Maternal mortality accounts for a large proportion of the deaths occurring among women of childbearing age in most of the developing world. Each year, about half a million women die from causes related to pregnancy and childbirth, and 99% of these deaths occur in developing countries. International concern over this appalling situation has greatly increased in recent years and has been emphasized in the conclusions and recommendations of both the International Conference on Population in 1984 and the World Conference to Review and Appraise the Achievements of the UN Decade for Women in 1985. A major international meeting, the Safe Motherhood Conference, held in Nairobi in 1987, was devoted to the subject.
The World Health Organization has recently intensified its efforts to improve maternal health care, focusing specifically on the reduction of maternal mortality. With the support of the United Nations Population Fund, WHO has initiated a worldwide programme on the collection, analysis and dissemination of information on maternal mortality and on the improvement and extension of coverage of maternal health care.
As part of this programme, a WHO Interregional Meeting on Prevention of Maternal Mortality was held in Geneva in 1985. Experts from many parts of the developing world reviewed the results of more than 20 studies on maternal mortality from all regions of the world. They then considered the medical, health service, reproductive and socioeconomic factors responsible for the very high maternal death rates in developing countries and outlined a series of actions needed,1 concluding that a reduction of maternal mortality and morbidity required the following:
• improved living standards, through general socioeconomic development;
• trained supervision of pregnancy and labour at the primary health care level, and recognition and referral of women at high risk;
• better access to referral facilities for the management of complications of pregnancy and childbirth; and
• universal availability of appropriate family planning methods.
1Prevention of maternal mortality: report of a WHO Interregional fleeting, Geneva, 1985. Geneva. World Health Organization, 1986 (unpublished document FHE/86.I; available on request from the Division of Family Health, World Health Organization, Geneva, Switzerland).
Improvement in the quality and coverage of primary health care will do much to reduce the risks of childbearing, but the major complications of pregnancy, labour and the puerperium require skills and facilities which should be made available at the first referral level - the district or subdistrict hospital or a suitably staffed and equipped health centre - as well as at the secondary referral level of care. Many maternal deaths occur at first referral level, either because women come from too far and arrive too late, or because the essential obstetric care they urgently need is not available.
In 1986, WHO convened a Technical Working Group (Annex 1) to define the essential obstetric care necessary at first referral level for the reduction of maternal mortality and morbidity, and to describe the staff, training, supervision, facilities, equipment and supplies needed (Annexes 2-5). Dr. R. Cook (formerly Division of Family Health, WHO, Geneva) was Secretary to the group and subsequently arranged for its report1 to be reviewed by some 50 experts in maternal health from many parts of the world. The present publication is based on this report, revised to take account of the comments received. It has been prepared by Dr M. Fathalla (Special Programme of Research, Development and Research Training in Human Reproduction, WHO, Geneva), Dr K. A. Harrison (University of Port Harcourt, Nigeria) and Dr B. E. Kwast (Maternal and Child Health, WHO, Geneva), with the collaboration of Dr G. Stott (formerly WHO, Geneva).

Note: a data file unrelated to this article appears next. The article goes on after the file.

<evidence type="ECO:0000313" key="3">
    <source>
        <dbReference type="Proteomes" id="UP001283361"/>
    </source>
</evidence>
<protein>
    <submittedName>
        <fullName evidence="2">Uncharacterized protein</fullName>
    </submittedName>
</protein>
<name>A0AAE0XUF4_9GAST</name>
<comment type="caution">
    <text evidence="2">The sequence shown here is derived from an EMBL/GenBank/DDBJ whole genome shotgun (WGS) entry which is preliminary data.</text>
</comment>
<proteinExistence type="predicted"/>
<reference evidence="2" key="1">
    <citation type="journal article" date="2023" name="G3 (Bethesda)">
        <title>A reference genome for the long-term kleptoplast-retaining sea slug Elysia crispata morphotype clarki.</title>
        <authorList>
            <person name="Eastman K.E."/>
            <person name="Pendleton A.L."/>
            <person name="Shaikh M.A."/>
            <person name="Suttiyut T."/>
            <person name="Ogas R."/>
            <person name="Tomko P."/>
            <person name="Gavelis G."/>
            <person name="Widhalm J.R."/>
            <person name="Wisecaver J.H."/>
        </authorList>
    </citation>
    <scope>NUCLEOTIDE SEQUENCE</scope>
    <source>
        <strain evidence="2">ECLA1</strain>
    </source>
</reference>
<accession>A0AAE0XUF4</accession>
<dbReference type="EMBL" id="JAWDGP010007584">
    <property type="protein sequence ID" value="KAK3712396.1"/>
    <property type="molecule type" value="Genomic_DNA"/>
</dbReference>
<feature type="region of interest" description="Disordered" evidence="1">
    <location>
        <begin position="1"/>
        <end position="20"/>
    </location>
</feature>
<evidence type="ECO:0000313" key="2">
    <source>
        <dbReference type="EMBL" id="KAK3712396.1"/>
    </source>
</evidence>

1Essential obstetric functions at first referral level: report of a WHO Technical Working Group, Geneva, 1986. Geneva, World Health Organization, 1986 (unpublished document FHE/86.4; available on request from the Division of Family Health, World Health Organization, Geneva, Switzerland).
The book is intended for those responsible at district, provincial, regional, national and international levels for the planning, financing, organization and management of maternity care services, in particular in developing countries. The guidelines provided should not only make it possible to raise the standards of referral services at the district level to those required, but also help decision-makers to determine how far and by what means it may be possible to extend some of these services to more peripheral levels. This may involve upgrading both staff and facilities, where feasible and affordable, or may only require the extension of the skills of certain categories of health personnel, together with quite a modest addition of equipment and supplies and redeployment of space.
The severe economic constraints faced by many countries have been a major consideration in the preparation of this publication. Every effort, therefore, has been made to include only those requirements considered indispensable in assisting health authorities to reduce maternal mortality and morbidity by bringing competent obstetric care within the reach of all who need it. For certain procedures and techniques that are not at present in widespread use at first referral level in developing countries, points of technical relevance have been included in the text.
The World Health Organization acknowledges with gratitude the financial contribution of the United Nations Population Fund, which since 1984 has supported the WHO interregional project on the prevention of maternal mortality. It is as part of this project that this publication has been prepared.